The beautiful village of Sperlonga and the villa of the emperor Tiberio
Rome is full of churches, monuments and private buildings that still tell its incredible history, and for sure in the surroundings of the capital the villa of the emperor Tiberius in Sperlonga is a really attractive destination if you want to visit the historical places of the eternal city. The villa overlooks the sea and represents a glimpse of Tiberius' private life, there were many legends and rumors that circulated, the fact is that this architectural complex remains one of the most extraordinary and useful examples for understanding the antiquity and life of emperor.
Tiberius is the reluctant emperor who ruled the Roman Empire from 14 to 37 AD. and had his summer residence built in Sperlonga, south of Rome. Archaeologists have found a series of sculptures in the villa's cave that reveal a keen taste for Hellenic art and the adventures of the Homeric hero Ulysses.
The beautiful village of Sperlonga
Sperlonga is located a few tens of kilometers south of Rome, between the cities of Gaeta and Terracina. Emperor Tiberius chose this site as his summer residence: a splendid natural setting right on the sea. Signs of human life have been found and date back to the upper Paleolithic, according to tradition this is the site where Amyclae, the mythical city of the Spartans, was built.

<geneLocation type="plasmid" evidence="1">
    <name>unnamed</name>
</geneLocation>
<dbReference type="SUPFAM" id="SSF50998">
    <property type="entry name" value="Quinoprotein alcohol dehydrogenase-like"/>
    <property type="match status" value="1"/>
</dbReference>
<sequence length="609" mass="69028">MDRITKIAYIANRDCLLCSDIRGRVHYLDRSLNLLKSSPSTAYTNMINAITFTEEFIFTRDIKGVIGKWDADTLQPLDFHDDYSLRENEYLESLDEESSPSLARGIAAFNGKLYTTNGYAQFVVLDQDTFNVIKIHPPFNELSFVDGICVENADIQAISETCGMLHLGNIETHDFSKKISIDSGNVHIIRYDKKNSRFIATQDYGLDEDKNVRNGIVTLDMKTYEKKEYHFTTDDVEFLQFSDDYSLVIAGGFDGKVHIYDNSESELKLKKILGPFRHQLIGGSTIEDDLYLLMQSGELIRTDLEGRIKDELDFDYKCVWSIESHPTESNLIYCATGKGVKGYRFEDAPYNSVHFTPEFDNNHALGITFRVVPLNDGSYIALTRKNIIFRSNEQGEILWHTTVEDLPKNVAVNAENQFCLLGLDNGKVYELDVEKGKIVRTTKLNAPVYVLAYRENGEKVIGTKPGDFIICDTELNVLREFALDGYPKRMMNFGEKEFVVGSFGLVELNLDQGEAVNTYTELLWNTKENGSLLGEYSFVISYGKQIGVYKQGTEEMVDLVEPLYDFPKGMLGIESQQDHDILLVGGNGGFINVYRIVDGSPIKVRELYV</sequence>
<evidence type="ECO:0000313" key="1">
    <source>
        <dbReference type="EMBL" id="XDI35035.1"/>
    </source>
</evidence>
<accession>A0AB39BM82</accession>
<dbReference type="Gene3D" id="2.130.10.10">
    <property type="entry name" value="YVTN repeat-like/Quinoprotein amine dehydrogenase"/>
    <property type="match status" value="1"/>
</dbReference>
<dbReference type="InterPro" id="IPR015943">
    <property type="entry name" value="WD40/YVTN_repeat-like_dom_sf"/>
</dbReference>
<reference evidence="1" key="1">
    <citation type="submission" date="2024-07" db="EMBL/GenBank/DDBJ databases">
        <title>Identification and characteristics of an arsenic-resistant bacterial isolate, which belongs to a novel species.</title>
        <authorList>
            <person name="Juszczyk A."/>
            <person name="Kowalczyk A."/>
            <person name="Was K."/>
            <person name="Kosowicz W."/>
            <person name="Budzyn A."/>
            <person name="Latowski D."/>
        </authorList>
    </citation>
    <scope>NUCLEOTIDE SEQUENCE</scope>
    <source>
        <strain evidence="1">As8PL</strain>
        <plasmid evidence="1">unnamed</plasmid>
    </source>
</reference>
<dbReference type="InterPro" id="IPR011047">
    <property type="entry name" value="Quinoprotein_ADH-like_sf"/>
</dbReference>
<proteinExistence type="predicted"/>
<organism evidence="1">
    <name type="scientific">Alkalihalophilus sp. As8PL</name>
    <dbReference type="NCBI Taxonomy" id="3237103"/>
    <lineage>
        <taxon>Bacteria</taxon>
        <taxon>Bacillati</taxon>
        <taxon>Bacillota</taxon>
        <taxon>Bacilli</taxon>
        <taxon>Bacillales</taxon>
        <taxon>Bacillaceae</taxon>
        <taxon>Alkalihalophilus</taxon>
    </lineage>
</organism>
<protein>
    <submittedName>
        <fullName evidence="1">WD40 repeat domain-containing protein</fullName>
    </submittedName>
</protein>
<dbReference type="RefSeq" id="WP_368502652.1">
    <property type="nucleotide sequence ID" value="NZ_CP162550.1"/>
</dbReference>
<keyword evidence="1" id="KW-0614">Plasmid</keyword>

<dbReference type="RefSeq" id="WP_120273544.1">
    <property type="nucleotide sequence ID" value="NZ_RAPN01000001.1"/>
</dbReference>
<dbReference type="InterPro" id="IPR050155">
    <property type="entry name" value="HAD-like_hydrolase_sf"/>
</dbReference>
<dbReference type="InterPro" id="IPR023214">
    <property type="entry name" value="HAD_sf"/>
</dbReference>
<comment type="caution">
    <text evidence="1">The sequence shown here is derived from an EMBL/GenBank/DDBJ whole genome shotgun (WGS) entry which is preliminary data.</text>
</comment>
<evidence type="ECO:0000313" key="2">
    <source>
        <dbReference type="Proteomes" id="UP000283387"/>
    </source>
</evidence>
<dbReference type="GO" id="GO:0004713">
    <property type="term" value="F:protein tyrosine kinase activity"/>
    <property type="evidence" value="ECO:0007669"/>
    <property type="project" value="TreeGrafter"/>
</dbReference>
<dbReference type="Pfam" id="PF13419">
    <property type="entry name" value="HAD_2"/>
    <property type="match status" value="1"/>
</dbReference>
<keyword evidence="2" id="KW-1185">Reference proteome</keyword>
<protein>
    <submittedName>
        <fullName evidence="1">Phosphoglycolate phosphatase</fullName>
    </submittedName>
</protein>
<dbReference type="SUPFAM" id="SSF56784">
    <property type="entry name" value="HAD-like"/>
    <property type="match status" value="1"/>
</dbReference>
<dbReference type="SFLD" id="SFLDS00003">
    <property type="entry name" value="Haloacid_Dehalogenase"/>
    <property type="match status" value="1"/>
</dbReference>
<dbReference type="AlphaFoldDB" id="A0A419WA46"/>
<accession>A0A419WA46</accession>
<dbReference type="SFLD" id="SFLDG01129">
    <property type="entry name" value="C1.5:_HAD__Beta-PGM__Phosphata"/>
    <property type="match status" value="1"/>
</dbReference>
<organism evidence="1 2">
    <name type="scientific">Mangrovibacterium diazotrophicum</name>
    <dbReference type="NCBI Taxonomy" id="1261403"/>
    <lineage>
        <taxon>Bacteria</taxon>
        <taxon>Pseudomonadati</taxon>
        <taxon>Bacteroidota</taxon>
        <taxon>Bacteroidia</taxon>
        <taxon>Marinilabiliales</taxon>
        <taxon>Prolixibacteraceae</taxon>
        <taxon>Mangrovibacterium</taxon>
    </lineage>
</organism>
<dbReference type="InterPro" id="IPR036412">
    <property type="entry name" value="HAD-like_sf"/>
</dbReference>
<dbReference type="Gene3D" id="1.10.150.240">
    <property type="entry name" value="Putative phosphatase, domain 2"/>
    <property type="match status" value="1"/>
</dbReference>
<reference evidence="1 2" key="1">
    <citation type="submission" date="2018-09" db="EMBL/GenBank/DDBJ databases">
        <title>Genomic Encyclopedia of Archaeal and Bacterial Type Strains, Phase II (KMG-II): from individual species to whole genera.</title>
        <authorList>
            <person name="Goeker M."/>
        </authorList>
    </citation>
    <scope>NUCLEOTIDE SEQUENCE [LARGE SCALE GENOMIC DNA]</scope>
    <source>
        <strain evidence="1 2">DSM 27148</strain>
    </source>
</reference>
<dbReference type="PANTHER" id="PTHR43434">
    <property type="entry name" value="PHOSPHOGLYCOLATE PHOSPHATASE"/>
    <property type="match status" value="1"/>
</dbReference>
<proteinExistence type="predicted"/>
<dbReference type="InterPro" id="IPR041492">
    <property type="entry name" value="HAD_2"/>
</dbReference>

Today the only visible remains of the imperial villa are some rooms that surround a courtyard, a bread oven and a kiln. Tiberius began his reign as a rather unpopular and keen leader and was highly respected, but generally disliked for various reasons according to the Roman historian Tacito, namely his arrogance and inscrutable appearance. He had a reputation for being a dark, lonely and gloomy ruler who never wanted to be an emperor.
The story of Tiberio and the villa
Plinio il Vecchio called him tristissimus hominum, the darkest of men. The expression was adopted by the emperor Augusto, it simply served to give greater dignity and resonance to his reign, which was followed by that of Tiberio - which surely would have been a disaster by comparison. The reign of Tiberio was characterized by a certain distrust on his part, who expected the Senate to manage the empire without him having to interfere continuously. He wanted to appear as a servant of the state and not as an emperor. His reluctance to participate in political life only led to confusion and miscommunication between him and the Senate.
During his reign, Tiberio left Rome (some say to escape his imperial responsibilities) soon after losing his two sons, Druso and Germanico; he never returned, making his home in the now famous villa in Capri. It is interesting to note that even as a young man he retired from public life by going to Rhodes to live almost as a recluse, proof of the fact that he never loved company. The villa of Sperlonga belonged to the family of Tiberius for several generations, to Marco Aufidio (or Alfidius) Lurcone, grandfather of Livia, the mother of the emperor originally from the nearby city of Fondi. There is direct evidence reported by the ancient Roman historian Suetonius of a near-fatal accident in the villa's cave, although the author seems to confuse Sperlonga with the nearby town of Terracina. In any case, Tiberius managed to save himself.